(ISC)² CSSLP domain 1: Secure software concepts
The Certified Secure Software Lifecycle Professional (CSSLP) certification offered by the International Information System Security Certification Consortium, (ISC)², is divided into eight different domains. The first domain, secure software concepts, is weighted as 10% of the final exam score.
What are secure software concepts?
Domain 1 of the CSSLP focuses on the concepts of software security. These include the core concepts of secure software and best practices for achieving these software security goals.
How will learning secure software concepts help my career?
The information contained within Domain 1 of the CSSLP lays the foundation for the rest of the CSSLP domains. Without understanding these core concepts, it is much more difficult to understand the why and the how of secure coding.
By learning the information covered by CSSLP Domain 1, a student can gain immediate benefits. Most of the information contained within this Domain covers best practices for secure software development. Learning these foundational best practices and applying them within your code can help with avoiding common mistakes and vulnerabilities. This makes you a better developer and can help you stand out from developers that have not received the same secure coding training.
What’s covered in CSSLP Domain 1 of the exam?
CSSLP Domain 1 is focused on foundational definitions and knowledge. It is broken into two main sections: Core Concepts and Security Design Principles.
The core concepts section of Domain 1 is focused on some of the main objectives of cybersecurity. These include:
- Confidentiality: protecting the privacy of data via encryption or other controls.
- Integrity: verifying that data has not been modified by an unauthorized party using hashing, digital signatures and more.
- Availability: ensuring that service remains up and available to users via redundancy, replication, etc.
- Authentication: validating the identity of a user through multi-factor authentication (MFA), identity and access management (IAM), single sign-on (SSO) and federated identity.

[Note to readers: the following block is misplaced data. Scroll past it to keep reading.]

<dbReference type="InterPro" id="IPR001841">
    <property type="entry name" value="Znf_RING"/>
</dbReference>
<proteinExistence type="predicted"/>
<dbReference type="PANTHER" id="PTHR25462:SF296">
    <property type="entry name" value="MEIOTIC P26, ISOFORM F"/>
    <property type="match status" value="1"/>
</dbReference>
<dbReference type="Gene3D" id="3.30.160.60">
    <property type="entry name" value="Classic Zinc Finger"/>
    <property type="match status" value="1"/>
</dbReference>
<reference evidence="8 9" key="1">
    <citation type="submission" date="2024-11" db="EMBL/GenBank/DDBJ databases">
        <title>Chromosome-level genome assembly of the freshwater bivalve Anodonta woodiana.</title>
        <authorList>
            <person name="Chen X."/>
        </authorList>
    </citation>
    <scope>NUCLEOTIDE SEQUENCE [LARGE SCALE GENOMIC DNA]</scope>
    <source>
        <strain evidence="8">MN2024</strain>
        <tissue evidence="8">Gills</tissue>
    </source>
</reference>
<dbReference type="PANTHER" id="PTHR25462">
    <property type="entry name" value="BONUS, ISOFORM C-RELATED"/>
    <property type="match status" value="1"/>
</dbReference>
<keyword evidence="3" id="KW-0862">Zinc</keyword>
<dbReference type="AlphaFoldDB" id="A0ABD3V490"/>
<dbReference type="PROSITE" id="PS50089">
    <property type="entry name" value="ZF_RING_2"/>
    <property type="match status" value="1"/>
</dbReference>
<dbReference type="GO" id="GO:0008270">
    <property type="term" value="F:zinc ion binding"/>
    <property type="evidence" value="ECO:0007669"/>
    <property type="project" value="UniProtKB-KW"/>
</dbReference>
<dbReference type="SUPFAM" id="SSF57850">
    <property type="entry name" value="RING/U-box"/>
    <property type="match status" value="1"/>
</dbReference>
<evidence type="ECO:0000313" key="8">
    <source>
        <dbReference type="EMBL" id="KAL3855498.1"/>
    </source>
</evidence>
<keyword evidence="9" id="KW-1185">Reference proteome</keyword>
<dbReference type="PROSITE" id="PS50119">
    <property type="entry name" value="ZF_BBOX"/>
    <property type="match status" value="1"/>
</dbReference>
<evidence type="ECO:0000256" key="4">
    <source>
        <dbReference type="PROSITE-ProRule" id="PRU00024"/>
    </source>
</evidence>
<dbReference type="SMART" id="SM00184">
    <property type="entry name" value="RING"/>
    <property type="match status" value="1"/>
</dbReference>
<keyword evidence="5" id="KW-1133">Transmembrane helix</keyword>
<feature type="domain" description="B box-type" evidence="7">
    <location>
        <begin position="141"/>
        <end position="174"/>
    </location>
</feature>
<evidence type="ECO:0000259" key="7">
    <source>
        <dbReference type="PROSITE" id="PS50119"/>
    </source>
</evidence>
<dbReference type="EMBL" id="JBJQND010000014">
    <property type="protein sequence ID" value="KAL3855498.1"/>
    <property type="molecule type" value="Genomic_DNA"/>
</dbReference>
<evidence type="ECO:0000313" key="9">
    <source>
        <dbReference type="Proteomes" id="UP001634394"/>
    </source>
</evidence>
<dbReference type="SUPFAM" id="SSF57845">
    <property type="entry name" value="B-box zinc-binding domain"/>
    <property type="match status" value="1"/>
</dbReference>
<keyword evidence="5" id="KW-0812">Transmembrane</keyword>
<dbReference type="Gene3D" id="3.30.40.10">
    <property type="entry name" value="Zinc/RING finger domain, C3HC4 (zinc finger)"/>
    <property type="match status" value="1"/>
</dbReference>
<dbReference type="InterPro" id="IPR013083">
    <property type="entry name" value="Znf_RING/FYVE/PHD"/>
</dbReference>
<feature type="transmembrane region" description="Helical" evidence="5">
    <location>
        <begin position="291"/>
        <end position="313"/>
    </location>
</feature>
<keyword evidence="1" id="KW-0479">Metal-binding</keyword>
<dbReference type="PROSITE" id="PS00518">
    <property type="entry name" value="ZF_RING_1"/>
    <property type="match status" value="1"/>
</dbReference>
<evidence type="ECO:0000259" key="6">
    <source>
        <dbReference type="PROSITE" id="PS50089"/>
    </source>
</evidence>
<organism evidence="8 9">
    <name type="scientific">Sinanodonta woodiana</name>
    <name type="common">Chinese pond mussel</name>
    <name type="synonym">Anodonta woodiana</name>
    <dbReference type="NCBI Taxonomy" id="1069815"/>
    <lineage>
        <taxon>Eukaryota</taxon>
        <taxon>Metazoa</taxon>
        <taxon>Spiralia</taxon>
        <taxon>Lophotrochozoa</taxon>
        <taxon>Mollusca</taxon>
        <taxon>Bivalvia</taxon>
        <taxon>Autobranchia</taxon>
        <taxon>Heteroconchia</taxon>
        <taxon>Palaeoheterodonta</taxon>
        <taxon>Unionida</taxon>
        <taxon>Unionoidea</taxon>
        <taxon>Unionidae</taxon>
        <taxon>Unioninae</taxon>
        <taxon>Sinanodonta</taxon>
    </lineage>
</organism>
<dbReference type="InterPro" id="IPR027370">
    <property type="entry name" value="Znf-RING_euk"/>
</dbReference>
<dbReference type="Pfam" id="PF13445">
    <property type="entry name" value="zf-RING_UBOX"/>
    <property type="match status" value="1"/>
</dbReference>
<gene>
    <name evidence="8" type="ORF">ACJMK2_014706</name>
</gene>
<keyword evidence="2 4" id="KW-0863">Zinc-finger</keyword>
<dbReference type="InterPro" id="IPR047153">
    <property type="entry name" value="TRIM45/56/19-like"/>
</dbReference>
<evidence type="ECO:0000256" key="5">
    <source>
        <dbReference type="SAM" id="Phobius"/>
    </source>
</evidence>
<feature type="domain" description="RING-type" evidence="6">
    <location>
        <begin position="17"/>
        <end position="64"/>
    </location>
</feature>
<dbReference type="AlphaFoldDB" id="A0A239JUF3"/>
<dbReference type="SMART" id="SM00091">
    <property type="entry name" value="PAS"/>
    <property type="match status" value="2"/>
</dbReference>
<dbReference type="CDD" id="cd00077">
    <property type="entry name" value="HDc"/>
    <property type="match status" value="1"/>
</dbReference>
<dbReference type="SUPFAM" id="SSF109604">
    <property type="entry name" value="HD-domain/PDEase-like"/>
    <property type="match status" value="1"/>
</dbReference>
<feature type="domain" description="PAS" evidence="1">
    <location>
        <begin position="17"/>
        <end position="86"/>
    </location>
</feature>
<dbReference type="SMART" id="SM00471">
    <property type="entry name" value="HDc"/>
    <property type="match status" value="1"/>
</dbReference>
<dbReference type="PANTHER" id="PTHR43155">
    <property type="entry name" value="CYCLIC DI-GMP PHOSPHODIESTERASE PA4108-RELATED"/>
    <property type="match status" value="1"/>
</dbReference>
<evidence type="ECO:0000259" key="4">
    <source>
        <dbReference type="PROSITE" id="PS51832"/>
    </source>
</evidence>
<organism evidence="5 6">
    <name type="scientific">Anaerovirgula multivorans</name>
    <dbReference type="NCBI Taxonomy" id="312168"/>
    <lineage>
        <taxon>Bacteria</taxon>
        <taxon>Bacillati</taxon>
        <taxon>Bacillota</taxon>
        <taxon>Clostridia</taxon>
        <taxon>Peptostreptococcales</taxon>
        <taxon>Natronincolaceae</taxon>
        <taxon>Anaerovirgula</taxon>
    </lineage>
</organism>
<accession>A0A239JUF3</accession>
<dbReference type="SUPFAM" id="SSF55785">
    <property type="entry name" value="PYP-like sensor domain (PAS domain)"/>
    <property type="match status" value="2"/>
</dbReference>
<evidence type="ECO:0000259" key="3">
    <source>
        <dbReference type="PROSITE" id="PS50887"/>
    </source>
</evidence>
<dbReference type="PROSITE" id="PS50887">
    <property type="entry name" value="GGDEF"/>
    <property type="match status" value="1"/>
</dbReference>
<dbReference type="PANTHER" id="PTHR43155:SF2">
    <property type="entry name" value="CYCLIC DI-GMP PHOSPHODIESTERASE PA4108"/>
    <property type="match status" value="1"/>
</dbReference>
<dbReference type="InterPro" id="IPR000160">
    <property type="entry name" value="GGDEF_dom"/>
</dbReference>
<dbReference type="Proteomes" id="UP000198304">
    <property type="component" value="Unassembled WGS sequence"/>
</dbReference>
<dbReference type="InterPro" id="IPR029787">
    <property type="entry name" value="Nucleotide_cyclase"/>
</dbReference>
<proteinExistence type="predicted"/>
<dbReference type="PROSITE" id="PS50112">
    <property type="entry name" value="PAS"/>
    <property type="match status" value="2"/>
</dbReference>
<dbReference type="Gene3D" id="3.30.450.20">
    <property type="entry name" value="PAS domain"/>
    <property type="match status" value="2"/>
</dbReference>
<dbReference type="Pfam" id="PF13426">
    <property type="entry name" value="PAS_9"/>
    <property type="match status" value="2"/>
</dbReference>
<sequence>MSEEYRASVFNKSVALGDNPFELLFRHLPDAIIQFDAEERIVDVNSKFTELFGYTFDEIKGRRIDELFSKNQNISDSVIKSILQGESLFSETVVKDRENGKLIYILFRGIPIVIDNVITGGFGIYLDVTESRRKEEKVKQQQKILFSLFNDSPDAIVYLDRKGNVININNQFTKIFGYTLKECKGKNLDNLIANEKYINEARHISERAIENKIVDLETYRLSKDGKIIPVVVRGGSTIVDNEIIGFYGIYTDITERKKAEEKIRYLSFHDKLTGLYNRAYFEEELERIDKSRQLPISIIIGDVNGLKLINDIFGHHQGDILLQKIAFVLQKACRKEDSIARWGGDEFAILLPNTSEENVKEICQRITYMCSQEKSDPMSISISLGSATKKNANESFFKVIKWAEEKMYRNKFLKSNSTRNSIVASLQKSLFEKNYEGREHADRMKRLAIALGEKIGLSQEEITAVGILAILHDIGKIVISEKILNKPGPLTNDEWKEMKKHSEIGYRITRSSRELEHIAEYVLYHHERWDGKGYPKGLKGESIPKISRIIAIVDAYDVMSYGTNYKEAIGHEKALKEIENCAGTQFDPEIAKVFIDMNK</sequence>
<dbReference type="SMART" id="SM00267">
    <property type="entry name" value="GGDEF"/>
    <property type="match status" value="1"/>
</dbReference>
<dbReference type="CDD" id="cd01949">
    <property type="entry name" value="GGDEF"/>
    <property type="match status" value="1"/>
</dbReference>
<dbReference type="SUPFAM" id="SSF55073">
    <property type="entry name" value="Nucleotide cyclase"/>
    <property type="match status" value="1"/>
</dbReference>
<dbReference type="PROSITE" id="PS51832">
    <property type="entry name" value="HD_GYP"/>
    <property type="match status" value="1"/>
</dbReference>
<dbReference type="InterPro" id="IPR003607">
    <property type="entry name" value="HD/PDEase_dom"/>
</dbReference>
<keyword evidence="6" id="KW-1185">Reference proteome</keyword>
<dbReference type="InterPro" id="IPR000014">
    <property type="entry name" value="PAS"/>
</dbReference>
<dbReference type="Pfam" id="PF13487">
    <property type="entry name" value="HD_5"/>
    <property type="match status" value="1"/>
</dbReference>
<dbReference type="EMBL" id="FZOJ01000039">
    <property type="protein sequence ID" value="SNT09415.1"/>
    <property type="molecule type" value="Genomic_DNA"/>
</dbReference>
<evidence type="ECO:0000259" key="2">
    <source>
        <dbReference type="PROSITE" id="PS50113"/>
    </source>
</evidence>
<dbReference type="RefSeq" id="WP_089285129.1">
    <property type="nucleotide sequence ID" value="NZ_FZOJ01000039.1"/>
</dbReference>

- Authorization: determining whether or not an access request is legitimate based on access controls, permissions and entitlements.
- Accountability: performing logging and auditing to track activities on a system.
- Non-Repudiation: preventing a user from denying that they took certain actions through the use of digital signatures, blockchain and more.
Security design principles
If the core concepts section outlines the “goals” of cybersecurity, the security design principles section of CSSLP Domain 1 focuses on best practices for achieving these goals. These include:
- Least privilege: a user, application, system and more. should only have the access and permissions that are required to perform its duties. The least privilege can be enforced by access controls, need-to-know and runtime privilege management.
- Separation of duties: no single user should have the ability to unilaterally perform critical processes. Duties should be separated across multiple parties using solutions such as multi-party control and secret sharing.
- Defense in depth: security should not depend on a single line of detection and enforcement. Resources should be protected by layered controls and security zones.
- Resiliency: systems should be designed to be resilient and to fail to a secure state. This includes implementing failsafes and eliminating single points of failure.
- Economy of mechanism: security mechanisms should be as simple as possible to minimize the potential for error. Using SSO, password vaults and more. can help to encourage good security habits.
- Complete mediation: all access requests should be checked to ensure that they are allowed. Session management, cookie management and credential caching are examples of mediation solutions.
- Open design: security should not depend on a design or algorithm that is kept secret. A system should remain secure even if everything but the secret keys are publicly known.
- Least common mechanism: mechanisms used for access to resources should not be shared. Applications should use compartmentalization, isolation and whitelisting to enforce this.
- Psychological acceptability: security solutions should not make it more difficult to access resources. Otherwise, users may try to find workarounds or refuse to use the solution. Solutions that “make sense” to users, such as passwords, CAPTCHAs and more, are more likely to be adopted.
- Component reuse: when possible, use existing security libraries and controls rather than implementing them. These components are more likely to be correctly implemented and have integrated security.
- Diversity of defense: security solutions should be diverse in terms of geography, technology and more. This decreases the probability that an event that causes one security control to fail will also impact others.
Getting started with secure software concepts
Domain 1 is designed to provide the foundation for learning the rest of the content covered by the CSSLP. For this reason, it is important to ensure that you have a firm grasp of the information contained within this domain.
A good starting point is to learn the definitions of the various core concepts and design principles. From there, you can work on identifying how various solutions can support these objectives, such as the use of MFA and SSO for authentication.